WHY DOES JEWELRY TURN YOUR SKIN GREEN?


Have you ever noticed that your skin turns green when you wear certain types of jewelry? It's not just a coincidence; there's a scientific reason behind it. When certain metals come into contact with your skin, they can cause a chemical reaction. This is what causes the green discoloration on your skin. So, why does jewelry turn your skin green? Here's a look at the science behind it.


WHAT DOES IT MEAN WHEN YOUR SKIN TURNS GREEN? IS IT AN ALLERGY?


The greenish tint on your skin is a form of corrosion. It results from a chemical reaction between the metals in your jewelry and the acids found naturally in your skin. When these two substances come into contact, they create a new compound called verdigris. Verdigris is a greenish-blue substance that can be pretty harmful to your skin. It can cause skin irritation, rashes, and even skin cancer.


Allergic reactions to jewelry include redness, swelling, and itching. If you're not experiencing any of these symptoms but experience a green tinge on your skin, it's not an allergic reaction to the jewelry.


WHY DOES COPPER TURN MY SKIN GREEN?


Did you know that copper turns green when exposed to oxygen? The same thing happens if your skin comes in contact with copper.


There are two types of contact dermatitis, classified by exposure to the metal. The first is allergic contact dermatitis, which causes redness and itching around the area where metal contacts your skin. The other type, which is the one that gives a green tinge to the skin, is contact dermatitis. This skin reaction happens when you develop an itchy red rash without an allergic reaction.


Most metal in jewelry includes copper or nickel. When these two low-cost metals contact your skin, they cause a skin reaction to jewelry, either irritant dermatitis or an allergic reaction to the jewelry.


The good news is that some people don't experience any skin irritation at all from wearing jewelry with these metals, so some side effects are due to your sensitivity to the jewelry metal in question. The bad news is that if you react to the metal in copper jewelry, it only takes a few hours for the rash to start appearing, so you don't have much time before your skin turns green.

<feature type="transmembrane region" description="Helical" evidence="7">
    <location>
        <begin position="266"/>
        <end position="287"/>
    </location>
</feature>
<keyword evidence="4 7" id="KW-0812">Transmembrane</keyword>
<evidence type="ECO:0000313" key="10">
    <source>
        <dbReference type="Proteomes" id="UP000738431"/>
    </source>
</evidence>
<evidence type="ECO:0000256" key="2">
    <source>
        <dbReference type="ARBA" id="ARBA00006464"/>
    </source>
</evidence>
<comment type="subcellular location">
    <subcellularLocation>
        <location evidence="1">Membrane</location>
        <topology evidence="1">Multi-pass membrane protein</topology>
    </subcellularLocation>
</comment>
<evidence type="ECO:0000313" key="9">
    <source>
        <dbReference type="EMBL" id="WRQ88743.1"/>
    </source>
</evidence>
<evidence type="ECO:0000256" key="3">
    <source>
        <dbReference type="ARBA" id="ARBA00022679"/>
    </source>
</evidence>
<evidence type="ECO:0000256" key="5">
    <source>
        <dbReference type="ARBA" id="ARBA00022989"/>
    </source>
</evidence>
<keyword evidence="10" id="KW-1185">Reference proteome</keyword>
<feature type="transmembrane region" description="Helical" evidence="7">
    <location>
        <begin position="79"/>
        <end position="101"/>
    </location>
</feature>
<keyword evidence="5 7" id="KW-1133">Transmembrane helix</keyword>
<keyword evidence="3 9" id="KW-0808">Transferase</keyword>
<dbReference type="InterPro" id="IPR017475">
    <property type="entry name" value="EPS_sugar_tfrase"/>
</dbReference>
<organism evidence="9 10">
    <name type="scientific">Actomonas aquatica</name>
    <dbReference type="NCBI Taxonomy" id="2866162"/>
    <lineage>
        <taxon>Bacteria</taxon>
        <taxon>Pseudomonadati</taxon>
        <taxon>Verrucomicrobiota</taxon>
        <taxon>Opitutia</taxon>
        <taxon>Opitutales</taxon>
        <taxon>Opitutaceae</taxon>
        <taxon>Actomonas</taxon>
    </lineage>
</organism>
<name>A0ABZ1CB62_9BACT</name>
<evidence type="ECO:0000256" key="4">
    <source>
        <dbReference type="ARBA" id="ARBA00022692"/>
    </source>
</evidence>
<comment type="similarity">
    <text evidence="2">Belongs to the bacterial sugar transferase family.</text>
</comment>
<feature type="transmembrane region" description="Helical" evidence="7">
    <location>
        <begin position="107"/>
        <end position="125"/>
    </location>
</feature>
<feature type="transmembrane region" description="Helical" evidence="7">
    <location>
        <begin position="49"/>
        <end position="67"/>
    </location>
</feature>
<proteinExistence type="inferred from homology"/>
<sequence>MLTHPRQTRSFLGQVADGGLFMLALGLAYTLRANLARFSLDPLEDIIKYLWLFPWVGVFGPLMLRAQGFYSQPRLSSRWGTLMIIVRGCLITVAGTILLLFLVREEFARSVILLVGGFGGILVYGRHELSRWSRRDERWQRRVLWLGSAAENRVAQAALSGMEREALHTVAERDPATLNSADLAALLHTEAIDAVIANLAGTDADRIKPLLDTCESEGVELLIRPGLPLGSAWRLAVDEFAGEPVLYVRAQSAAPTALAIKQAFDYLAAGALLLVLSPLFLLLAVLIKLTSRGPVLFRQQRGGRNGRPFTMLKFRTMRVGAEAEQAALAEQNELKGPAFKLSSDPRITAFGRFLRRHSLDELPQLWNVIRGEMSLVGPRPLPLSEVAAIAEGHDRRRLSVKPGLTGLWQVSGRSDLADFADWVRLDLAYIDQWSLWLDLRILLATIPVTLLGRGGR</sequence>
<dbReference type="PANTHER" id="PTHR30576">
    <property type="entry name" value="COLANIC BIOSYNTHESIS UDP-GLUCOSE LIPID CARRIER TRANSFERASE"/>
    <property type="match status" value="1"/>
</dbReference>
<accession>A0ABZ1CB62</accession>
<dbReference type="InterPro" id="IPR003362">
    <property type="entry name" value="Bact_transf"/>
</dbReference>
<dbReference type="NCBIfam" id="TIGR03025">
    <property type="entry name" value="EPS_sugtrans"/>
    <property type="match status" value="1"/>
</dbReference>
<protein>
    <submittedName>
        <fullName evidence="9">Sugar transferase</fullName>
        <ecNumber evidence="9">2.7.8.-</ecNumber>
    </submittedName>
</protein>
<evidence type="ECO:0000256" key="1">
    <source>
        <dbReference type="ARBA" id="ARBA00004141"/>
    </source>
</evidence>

DO ALLOY METALS TURN SKIN GREEN?


It depends on the alloy combination, but most alloys include nickel and copper, which commonly cause skin discoloration spots—however, the prevention of skin discoloration is achievable by wearing rhodium-plated alloy jewelry. The rhodium plating is a protective barrier between your skin and the alloy combination.


DOES BRASS TURN SKINN GREEN?


Brass is a metal that turns skin green only if not coated correctly. Oxidation is an inevitable aspect of brass since it includes a mix of metals, such as copper and zinc. Unfortunately, many factors contribute to brass turning skin green, such as humidity, oily skin, and sweat.


Brass creating a green tinge on the skin can be prevented by wearing gold or rhodium-plated alloy jewelry. These protective metals protect the underlying brass and keep your skin looking beautiful and healthy.


DOES STERLING SILVER JEWELRY TURN SKIN GREEN?


Sterling silver is combined with alloyed metals to make it more durable. Jewelers use a mix of base metals (copper, brass, etc.) in this process. Is it an issue that the metal is not pure? Not in the least. This alloy mixture is certainly not a problem, given that sterling silver contains less than 8% copper content in total.
So, can 8% copper content in sterling silver cause skin to turn green? Yes, copper is a metal that turns skin green if not coated correctly. So, sterling silver turning your skin green sometimes happens, but it is rare.


Furthermore, several skin lotions and creams can produce skin discoloration. On hot days and during strenuous exercise, sweat will make you more prone to skin discoloration, especially if you wear your sterling silver jewelry 24 hours a day. This chemical reaction is why removing jewelry during high-intensity activities that cause excessive sweat is best.


DOES CHEAP JEWELRY CAUSE SKIN DISCOLORATION? WHY DOES FAKE GOLD TURN YOUR SKIN GREEN?


Several jewelry metals cause your skin to turn green. While some of these metals are less expensive materials, not all low-cost jewelry causes skin discoloration, and not all high-end jewelry is free from skin discoloration.